The state collected tourism taxes and turned the money over to Benson; in 2002 and 2003 — the first two years of the agreement — Benson received $12 and $13 million. But trouble started in 2004, when Louisiana didn't have the $15 million to pay Benson by a mid-July deadline. While Louisiana officials found alternate revenue sources from which to pay just in time, had the state defaulted on the funding, Benson would have been free to engage other cities in talks about possibly moving his football team that September.
The following year, Louisiana went through the same drill. Then Katrina hit, and Benson was allowed to relocate his team temporarily to San Antonio, Texas. It was Paul Tagliabue, commissioner of the NFL at the time, who told Benson in no uncertain terms that he had to return to New Orleans in 2006 — and Benson complied. Despite most seats being filled at Saints games this year, Benson complains that the business community has not stepped up by purchasing pricey luxury boxes and that local business support with respect to marketing ventures and advertising has been weak.
But that should come as no surprise to the Saints owner, as the already shaky pre-Katrina New Orleans economy was devastated by the August 2005 hurricane.
Benson has four years remaining on his Louisiana bailout deal. In late December, Governor Blanco, a Democrat of Louisiana, said that when Benson and state officials sit down to discuss a lease extension that would keep Benson in town past 2010, the state will not be offering to build the Saints owner a new stadium. (Back in 2001, Benson was told by then Governor Foster that Louisiana might consider building a new facility in 2005 or 2006, which presumably would have had to have been ready for occupancy by the end of the agreement.) Blanco firmly believes the $185 million Superdome renovations to the Katrina-battered building have brought the stadium up to current NFL state-of-the-art standards.
There remains both an ethical and a moral question that must be addressed: Should Louisiana be paying Tom Benson to keep what is essentially just an entertainment forum — his football team — in New Orleans, when schools and hospitals remain closed?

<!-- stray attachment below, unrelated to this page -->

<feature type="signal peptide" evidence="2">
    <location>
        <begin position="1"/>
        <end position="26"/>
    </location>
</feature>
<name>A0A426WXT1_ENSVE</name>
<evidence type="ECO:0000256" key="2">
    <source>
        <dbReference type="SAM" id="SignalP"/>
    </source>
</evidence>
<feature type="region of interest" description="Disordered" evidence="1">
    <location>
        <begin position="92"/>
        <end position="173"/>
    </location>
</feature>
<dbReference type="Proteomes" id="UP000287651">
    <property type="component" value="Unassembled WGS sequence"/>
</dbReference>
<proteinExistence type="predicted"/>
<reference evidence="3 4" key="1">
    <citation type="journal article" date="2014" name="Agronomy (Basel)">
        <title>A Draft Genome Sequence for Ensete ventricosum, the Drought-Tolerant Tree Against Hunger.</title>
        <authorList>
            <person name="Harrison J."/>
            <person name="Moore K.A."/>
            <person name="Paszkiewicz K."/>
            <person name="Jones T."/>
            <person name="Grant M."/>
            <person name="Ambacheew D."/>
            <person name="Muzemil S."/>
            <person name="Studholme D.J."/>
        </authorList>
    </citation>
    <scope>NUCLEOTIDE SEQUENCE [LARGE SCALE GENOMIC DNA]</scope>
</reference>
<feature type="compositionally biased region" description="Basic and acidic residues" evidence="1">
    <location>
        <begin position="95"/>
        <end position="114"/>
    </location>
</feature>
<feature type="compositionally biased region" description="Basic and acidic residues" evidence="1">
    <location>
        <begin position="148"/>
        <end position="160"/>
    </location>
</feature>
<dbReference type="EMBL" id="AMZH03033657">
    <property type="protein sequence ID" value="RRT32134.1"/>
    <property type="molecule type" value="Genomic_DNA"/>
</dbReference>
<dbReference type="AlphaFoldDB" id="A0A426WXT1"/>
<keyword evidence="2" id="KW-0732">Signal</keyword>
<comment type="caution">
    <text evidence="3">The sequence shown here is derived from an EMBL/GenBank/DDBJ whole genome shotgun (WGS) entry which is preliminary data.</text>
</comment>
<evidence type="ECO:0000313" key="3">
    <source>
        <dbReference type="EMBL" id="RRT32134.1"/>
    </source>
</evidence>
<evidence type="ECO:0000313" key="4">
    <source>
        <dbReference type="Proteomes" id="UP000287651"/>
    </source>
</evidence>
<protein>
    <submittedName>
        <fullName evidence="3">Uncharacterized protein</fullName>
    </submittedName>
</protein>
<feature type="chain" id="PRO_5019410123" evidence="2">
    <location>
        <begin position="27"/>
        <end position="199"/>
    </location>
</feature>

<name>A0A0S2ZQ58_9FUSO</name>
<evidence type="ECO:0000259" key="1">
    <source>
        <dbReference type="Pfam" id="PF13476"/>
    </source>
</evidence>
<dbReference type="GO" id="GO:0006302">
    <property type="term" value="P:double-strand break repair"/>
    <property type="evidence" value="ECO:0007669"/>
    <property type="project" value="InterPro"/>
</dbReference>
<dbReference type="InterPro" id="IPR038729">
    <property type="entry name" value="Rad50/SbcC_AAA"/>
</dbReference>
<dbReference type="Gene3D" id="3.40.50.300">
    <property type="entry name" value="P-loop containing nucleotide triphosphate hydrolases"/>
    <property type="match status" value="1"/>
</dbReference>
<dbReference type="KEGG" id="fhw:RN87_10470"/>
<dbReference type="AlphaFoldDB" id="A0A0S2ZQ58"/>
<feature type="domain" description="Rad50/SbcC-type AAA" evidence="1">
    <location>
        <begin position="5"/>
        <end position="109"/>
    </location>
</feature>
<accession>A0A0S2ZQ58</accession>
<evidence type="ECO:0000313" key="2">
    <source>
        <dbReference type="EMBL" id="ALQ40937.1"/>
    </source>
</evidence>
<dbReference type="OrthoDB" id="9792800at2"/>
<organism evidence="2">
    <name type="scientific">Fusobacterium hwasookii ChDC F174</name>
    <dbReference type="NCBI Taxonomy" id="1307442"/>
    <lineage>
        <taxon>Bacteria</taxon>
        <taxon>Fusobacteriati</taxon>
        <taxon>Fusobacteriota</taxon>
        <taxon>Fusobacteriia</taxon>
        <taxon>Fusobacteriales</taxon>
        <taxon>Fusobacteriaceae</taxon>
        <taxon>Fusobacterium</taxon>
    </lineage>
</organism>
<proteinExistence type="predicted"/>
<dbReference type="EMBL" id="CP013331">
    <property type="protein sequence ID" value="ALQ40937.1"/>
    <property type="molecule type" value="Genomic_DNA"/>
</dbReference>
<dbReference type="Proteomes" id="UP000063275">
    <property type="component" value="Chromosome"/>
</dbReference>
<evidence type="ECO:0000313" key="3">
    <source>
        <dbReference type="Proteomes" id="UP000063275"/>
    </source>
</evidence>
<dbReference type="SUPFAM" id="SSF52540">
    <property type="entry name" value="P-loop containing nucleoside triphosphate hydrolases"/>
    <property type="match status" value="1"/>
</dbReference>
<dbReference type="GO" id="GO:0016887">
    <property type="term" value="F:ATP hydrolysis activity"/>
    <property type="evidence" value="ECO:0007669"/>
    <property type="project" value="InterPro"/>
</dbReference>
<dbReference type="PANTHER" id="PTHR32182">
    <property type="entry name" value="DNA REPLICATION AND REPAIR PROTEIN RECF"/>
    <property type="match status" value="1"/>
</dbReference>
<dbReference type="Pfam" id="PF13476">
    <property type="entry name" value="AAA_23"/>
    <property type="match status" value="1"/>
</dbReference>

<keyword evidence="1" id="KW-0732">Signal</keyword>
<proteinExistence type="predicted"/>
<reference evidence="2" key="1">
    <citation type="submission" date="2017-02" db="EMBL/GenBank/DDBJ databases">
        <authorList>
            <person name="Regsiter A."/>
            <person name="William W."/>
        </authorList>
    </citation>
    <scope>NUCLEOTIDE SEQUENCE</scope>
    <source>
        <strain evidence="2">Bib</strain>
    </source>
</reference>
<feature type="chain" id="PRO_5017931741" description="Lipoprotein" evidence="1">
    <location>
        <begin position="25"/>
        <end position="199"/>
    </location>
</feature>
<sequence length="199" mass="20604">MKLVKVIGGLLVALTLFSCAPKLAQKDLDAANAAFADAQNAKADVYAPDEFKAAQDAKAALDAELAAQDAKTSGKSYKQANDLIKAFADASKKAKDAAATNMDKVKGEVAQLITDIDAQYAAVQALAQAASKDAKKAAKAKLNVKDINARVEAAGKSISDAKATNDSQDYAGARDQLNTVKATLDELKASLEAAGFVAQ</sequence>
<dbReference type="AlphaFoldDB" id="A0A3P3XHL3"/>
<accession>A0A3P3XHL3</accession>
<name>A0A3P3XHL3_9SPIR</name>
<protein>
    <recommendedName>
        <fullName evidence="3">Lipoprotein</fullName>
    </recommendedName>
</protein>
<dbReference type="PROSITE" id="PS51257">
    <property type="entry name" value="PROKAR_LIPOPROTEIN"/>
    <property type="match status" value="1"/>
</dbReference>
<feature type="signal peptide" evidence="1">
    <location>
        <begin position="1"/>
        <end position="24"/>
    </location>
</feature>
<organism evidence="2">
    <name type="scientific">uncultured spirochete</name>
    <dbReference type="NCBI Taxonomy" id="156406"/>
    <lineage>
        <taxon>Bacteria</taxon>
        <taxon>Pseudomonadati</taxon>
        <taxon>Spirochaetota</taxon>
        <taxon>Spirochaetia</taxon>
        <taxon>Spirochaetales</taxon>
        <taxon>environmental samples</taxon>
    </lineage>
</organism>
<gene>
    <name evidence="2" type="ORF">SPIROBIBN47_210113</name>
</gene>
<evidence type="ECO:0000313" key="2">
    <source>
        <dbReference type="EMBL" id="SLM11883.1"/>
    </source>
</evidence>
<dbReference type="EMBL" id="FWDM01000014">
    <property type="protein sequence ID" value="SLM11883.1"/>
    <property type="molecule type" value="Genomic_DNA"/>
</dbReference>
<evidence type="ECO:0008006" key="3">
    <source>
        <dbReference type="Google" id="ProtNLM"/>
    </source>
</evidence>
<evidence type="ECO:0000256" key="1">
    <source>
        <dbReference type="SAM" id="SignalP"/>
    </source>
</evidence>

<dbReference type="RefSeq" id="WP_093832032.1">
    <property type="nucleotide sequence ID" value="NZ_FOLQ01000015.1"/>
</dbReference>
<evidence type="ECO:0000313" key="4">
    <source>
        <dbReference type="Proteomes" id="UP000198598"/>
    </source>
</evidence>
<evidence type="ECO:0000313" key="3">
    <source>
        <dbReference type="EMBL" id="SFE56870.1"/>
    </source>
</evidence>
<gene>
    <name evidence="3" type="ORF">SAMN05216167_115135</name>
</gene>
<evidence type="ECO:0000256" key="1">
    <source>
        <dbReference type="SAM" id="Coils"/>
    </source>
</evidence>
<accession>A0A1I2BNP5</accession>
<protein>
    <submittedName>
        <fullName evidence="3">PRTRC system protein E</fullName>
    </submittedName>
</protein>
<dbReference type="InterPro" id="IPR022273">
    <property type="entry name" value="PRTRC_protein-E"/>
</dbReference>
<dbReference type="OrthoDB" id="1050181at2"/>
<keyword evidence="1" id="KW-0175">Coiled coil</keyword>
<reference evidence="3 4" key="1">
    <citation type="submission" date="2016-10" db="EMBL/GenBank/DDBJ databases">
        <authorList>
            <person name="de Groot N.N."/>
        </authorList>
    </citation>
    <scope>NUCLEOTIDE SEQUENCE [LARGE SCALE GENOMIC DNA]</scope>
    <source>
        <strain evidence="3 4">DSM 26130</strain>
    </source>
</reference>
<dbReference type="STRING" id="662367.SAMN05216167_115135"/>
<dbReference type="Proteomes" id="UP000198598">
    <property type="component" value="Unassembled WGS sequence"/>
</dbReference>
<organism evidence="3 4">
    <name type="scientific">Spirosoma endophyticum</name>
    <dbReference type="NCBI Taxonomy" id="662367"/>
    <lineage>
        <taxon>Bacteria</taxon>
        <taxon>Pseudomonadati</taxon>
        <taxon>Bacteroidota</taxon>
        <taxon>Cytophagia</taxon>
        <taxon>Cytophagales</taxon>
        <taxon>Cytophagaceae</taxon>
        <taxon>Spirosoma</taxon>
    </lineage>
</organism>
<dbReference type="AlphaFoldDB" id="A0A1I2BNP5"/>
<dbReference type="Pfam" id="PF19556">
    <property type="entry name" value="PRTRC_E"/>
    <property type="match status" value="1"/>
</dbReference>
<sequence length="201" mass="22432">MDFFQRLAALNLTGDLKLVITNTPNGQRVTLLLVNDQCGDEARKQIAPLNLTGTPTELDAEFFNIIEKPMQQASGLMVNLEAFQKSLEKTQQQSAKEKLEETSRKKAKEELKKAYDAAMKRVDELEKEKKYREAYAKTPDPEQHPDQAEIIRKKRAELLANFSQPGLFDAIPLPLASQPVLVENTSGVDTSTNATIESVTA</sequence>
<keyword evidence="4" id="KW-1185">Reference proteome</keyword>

And it's not only Benson reaping the benefits. Shinn was pocketing Louisiana subsidies as part of an agreement with the state to relocate his Charlotte Hornets to the Big Easy in 2002. Shinn signed a 10-year lease to play in the New Orleans Arena; in exchange for paying $2 million in annual rent, Shinn would pocket all revenue from premium seating, advertising, naming rights, concessions, novelties, and parking.
It stood to be a great deal if the corporate community bought Shinn's product. During the 2002–03 season, the business community delivered, and the Hornets played before sellout crowds, filling 91% of the New Orleans Arena seats. But in the second year, Shinn's Hornets saw a drop of about 1,300 people per game, and by 2004–05, the Hornets had the lowest attendance in the NBA. Shinn could not even sell naming rights to the arena.
On December 14, Shinn announced his team would return to New Orleans for the 2007–08 season, but he has until January 31 to change his mind. On that day, Oklahoma City officials will learn whether Shinn intends to reward the city that took in and supported his business far more than did New Orleans — by coming back.
Much will be said about New Orleans's recovery leading up to the Saints' Superdome playoff game. Neither the NFL nor the NBA has abandoned the New Orleans market, but unless the levees are repaired in a hurry, both Benson and Shinn may follow the lead of more than 200,000 Louisiana residents who left because New Orleans is no longer big enough for even a small- market team to feel at home.